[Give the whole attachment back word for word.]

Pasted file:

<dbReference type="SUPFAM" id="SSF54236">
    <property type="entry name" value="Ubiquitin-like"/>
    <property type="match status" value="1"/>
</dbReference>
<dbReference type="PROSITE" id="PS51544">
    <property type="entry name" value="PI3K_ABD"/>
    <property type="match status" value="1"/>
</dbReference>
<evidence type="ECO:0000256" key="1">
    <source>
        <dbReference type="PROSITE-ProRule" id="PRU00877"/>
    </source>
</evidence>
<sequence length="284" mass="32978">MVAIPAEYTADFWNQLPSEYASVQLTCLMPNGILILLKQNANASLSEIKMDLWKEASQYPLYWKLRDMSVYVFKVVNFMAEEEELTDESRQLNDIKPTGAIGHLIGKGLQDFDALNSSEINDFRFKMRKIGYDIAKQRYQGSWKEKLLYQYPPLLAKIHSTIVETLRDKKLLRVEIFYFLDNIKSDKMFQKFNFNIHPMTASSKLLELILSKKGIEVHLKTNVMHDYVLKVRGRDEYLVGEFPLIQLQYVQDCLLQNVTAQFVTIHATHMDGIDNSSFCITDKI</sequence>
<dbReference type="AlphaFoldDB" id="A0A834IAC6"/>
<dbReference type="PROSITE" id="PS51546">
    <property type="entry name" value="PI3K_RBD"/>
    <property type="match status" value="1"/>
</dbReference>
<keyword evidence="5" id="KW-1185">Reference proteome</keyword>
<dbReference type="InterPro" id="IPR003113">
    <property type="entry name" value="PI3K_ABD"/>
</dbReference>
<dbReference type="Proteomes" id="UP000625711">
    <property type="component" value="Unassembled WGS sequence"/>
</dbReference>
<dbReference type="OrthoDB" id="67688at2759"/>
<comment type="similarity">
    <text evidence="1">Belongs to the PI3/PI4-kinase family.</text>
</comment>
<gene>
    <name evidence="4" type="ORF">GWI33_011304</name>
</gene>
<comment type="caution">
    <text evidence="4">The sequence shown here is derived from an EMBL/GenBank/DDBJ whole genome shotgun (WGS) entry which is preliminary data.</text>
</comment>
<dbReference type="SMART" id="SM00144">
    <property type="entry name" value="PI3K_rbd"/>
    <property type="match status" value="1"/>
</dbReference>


<dbReference type="SUPFAM" id="SSF54236">
    <property type="entry name" value="Ubiquitin-like"/>
    <property type="match status" value="1"/>
</dbReference>
<dbReference type="PROSITE" id="PS51544">
    <property type="entry name" value="PI3K_ABD"/>
    <property type="match status" value="1"/>
</dbReference>
<evidence type="ECO:0000256" key="1">
    <source>
        <dbReference type="PROSITE-ProRule" id="PRU00877"/>
    </source>
</evidence>
<sequence length="284" mass="32978">MVAIPAEYTADFWNQLPSEYASVQLTCLMPNGILILLKQNANASLSEIKMDLWKEASQYPLYWKLRDMSVYVFKVVNFMAEEEELTDESRQLNDIKPTGAIGHLIGKGLQDFDALNSSEINDFRFKMRKIGYDIAKQRYQGSWKEKLLYQYPPLLAKIHSTIVETLRDKKLLRVEIFYFLDNIKSDKMFQKFNFNIHPMTASSKLLELILSKKGIEVHLKTNVMHDYVLKVRGRDEYLVGEFPLIQLQYVQDCLLQNVTAQFVTIHATHMDGIDNSSFCITDKI</sequence>
<dbReference type="AlphaFoldDB" id="A0A834IAC6"/>
<dbReference type="PROSITE" id="PS51546">
    <property type="entry name" value="PI3K_RBD"/>
    <property type="match status" value="1"/>
</dbReference>
<keyword evidence="5" id="KW-1185">Reference proteome</keyword>
<dbReference type="InterPro" id="IPR003113">
    <property type="entry name" value="PI3K_ABD"/>
</dbReference>
<dbReference type="Proteomes" id="UP000625711">
    <property type="component" value="Unassembled WGS sequence"/>
</dbReference>
<dbReference type="OrthoDB" id="67688at2759"/>
<comment type="similarity">
    <text evidence="1">Belongs to the PI3/PI4-kinase family.</text>
</comment>
<gene>
    <name evidence="4" type="ORF">GWI33_011304</name>
</gene>
<comment type="caution">
    <text evidence="4">The sequence shown here is derived from an EMBL/GenBank/DDBJ whole genome shotgun (WGS) entry which is preliminary data.</text>
</comment>
<dbReference type="SMART" id="SM00144">
    <property type="entry name" value="PI3K_rbd"/>
    <property type="match status" value="1"/>
</dbReference>